No-fault divorce update: Is the ‘blame game’ set to end?

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Divorce law in England and Wales could be set for a major overhaul with proposals for couples to no longer be required to prove fault to get divorced.

The government first announced proposals to reform divorce law in April 2019 in an attempt to simplify the divorce process.

The proposed divorce reforms were delayed due to December’s General Election, however the introduction of the Divorce, Dissolution and Separation Bill has now been revived.

What are the current rules for getting divorced?

Under current rules, the only ground for divorce is that the marriage has irretrievably broken down.

To demonstrate that the marriage has irretrievably broken down, one partner will have to prove one of the following five facts:

  • Adultery
  • Unreasonable Behaviour
  • Desertion
  • Two years’ separation with consent
  • Five years’ separation with no consent required

This means that if adultery, unreasonable behaviour or desertion cannot be proven, couples may have to wait up to 5 years before they can begin divorce proceedings.

How will no-fault divorces change this?

The introduction of no-fault divorces would mean that one spouse will still need to state that the marriage has irretrievably broken down.

However, the requirement to provide evidence of one of the five facts above will be replaced with a requirement to provide a statement of irretrievable breakdown.

The requirement for a separated couple to wait 2 or 5 years to begin divorce proceedings will also be replaced with a 26-week notice period.

Separating couples will also have the option to file joint divorce petitions, meaning the divorce proceedings can begin with both parties in agreement.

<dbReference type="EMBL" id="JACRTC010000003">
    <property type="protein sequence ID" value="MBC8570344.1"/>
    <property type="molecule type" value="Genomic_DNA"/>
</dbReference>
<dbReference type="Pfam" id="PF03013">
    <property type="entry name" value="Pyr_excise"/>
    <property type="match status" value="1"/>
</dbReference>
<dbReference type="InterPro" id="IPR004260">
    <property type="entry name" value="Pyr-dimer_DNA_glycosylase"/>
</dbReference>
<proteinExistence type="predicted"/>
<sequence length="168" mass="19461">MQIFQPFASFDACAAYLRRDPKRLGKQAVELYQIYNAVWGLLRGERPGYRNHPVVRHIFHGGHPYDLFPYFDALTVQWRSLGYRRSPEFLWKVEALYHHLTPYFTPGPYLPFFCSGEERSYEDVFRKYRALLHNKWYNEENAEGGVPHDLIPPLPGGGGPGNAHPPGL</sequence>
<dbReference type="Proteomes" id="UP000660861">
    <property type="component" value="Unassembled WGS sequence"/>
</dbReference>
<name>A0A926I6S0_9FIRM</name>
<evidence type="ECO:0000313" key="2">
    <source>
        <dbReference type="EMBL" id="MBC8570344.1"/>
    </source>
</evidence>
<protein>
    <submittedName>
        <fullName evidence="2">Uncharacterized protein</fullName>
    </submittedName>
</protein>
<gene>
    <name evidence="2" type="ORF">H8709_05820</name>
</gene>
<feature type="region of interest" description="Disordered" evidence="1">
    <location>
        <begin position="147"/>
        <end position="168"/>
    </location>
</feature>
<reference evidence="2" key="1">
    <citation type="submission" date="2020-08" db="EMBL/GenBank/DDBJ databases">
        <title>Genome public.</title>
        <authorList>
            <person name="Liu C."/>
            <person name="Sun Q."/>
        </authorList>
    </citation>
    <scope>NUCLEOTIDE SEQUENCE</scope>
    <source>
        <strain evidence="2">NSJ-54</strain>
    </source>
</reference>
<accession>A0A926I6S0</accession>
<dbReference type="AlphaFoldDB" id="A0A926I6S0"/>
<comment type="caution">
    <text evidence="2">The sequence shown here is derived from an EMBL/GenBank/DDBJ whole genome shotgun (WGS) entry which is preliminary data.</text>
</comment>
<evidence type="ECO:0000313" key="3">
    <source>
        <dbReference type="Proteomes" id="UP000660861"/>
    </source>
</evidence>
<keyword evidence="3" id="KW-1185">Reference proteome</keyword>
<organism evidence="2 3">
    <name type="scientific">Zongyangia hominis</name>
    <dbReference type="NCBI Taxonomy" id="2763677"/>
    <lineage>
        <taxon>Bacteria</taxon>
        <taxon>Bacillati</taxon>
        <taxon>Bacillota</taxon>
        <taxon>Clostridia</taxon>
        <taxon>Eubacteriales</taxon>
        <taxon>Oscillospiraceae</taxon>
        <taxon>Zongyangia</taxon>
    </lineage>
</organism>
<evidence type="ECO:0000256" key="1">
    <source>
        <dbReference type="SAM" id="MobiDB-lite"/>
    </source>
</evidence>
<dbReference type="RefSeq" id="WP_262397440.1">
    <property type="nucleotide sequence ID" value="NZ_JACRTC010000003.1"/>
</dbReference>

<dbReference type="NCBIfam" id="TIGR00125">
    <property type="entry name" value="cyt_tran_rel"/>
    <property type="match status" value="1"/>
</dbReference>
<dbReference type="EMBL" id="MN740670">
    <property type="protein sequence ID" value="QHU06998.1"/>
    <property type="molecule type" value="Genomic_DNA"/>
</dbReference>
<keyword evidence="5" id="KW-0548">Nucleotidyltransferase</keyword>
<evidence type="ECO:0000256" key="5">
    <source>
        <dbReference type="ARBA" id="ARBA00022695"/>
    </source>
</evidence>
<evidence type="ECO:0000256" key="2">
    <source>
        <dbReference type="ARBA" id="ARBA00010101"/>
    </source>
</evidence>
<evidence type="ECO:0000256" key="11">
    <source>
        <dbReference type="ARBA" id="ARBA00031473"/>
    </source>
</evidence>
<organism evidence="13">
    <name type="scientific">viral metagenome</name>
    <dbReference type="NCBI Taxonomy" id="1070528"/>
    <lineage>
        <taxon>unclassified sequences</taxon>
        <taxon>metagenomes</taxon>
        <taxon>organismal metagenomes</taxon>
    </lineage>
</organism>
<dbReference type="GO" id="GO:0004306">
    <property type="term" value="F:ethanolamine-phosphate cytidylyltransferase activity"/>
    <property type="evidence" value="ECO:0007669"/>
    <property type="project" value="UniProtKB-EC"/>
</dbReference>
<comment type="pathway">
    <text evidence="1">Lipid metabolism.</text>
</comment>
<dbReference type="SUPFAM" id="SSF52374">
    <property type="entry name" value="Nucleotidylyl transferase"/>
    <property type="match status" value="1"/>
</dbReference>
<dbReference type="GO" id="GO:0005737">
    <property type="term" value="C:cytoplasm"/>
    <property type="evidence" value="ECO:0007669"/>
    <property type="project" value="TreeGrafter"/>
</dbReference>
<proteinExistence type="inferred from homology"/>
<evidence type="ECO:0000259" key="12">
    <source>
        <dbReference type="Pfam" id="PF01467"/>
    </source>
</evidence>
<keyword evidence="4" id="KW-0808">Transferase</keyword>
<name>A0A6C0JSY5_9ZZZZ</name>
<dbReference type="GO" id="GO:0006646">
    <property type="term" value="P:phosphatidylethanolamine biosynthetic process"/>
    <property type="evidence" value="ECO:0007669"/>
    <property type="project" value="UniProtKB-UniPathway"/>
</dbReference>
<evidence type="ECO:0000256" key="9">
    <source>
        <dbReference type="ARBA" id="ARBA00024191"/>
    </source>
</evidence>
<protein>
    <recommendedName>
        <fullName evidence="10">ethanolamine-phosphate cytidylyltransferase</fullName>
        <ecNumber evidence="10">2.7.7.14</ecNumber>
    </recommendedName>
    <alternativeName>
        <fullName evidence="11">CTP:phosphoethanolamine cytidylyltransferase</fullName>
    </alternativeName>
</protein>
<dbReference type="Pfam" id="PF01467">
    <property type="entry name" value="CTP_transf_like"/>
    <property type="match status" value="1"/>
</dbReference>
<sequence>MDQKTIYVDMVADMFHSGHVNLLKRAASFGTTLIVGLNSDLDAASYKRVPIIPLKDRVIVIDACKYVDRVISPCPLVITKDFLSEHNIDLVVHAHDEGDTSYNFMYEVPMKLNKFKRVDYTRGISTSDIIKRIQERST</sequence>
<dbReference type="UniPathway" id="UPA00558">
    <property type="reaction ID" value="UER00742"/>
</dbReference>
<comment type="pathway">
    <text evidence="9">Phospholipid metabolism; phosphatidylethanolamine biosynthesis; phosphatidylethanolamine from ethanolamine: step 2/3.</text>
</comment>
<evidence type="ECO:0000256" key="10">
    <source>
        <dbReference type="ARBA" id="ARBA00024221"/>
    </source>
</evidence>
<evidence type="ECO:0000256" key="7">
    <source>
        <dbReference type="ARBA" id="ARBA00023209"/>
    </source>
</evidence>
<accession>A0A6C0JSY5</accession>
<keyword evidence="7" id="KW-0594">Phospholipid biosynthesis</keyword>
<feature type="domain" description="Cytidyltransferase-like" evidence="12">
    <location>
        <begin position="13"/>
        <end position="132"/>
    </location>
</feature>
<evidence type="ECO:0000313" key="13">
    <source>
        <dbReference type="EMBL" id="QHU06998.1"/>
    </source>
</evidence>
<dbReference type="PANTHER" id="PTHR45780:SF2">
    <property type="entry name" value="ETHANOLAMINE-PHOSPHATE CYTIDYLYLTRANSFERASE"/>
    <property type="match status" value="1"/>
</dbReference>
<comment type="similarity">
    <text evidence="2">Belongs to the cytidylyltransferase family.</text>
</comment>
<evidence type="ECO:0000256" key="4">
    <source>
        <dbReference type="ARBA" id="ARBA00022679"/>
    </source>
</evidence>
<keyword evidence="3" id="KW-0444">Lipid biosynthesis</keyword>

What impact will the changes have?

The current fault-based divorce system is now seen by many to increase the stress of what is already a difficult time.

The requirement to prove a fault-based fact or wait up to 5 years to start divorce proceedings can increase tensions between couples.

This can be damaging especially when children are involved, making it more difficult to focus on the needs of children amicably.

The introduction of no-fault divorces hopes to allow people to resolve issues in a non-confrontational manner, as partners will no longer have to apportion blame or prove between 2 and 5 years separation.

When will no-fault divorce rules be introduced?

Currently, there is is no specific date for the introduction of the Divorce, Dissolution and Separation Bill.

However, the Bill is set to enter committee stage in the House of Lords on 3rd March 2020. This is where a Bill is considered line-by-line and is an opportunity for changes in wording or the addition of new clauses.

Talk to the specialist family and divorce solicitors at Farnworth Rose

At Farnworth Rose, our specialist divorce solicitors are available to discuss your circumstances with you and provide expert advice on your next steps.

If you’d like to talk to a member of our team today, call us now on 01282 695 400.

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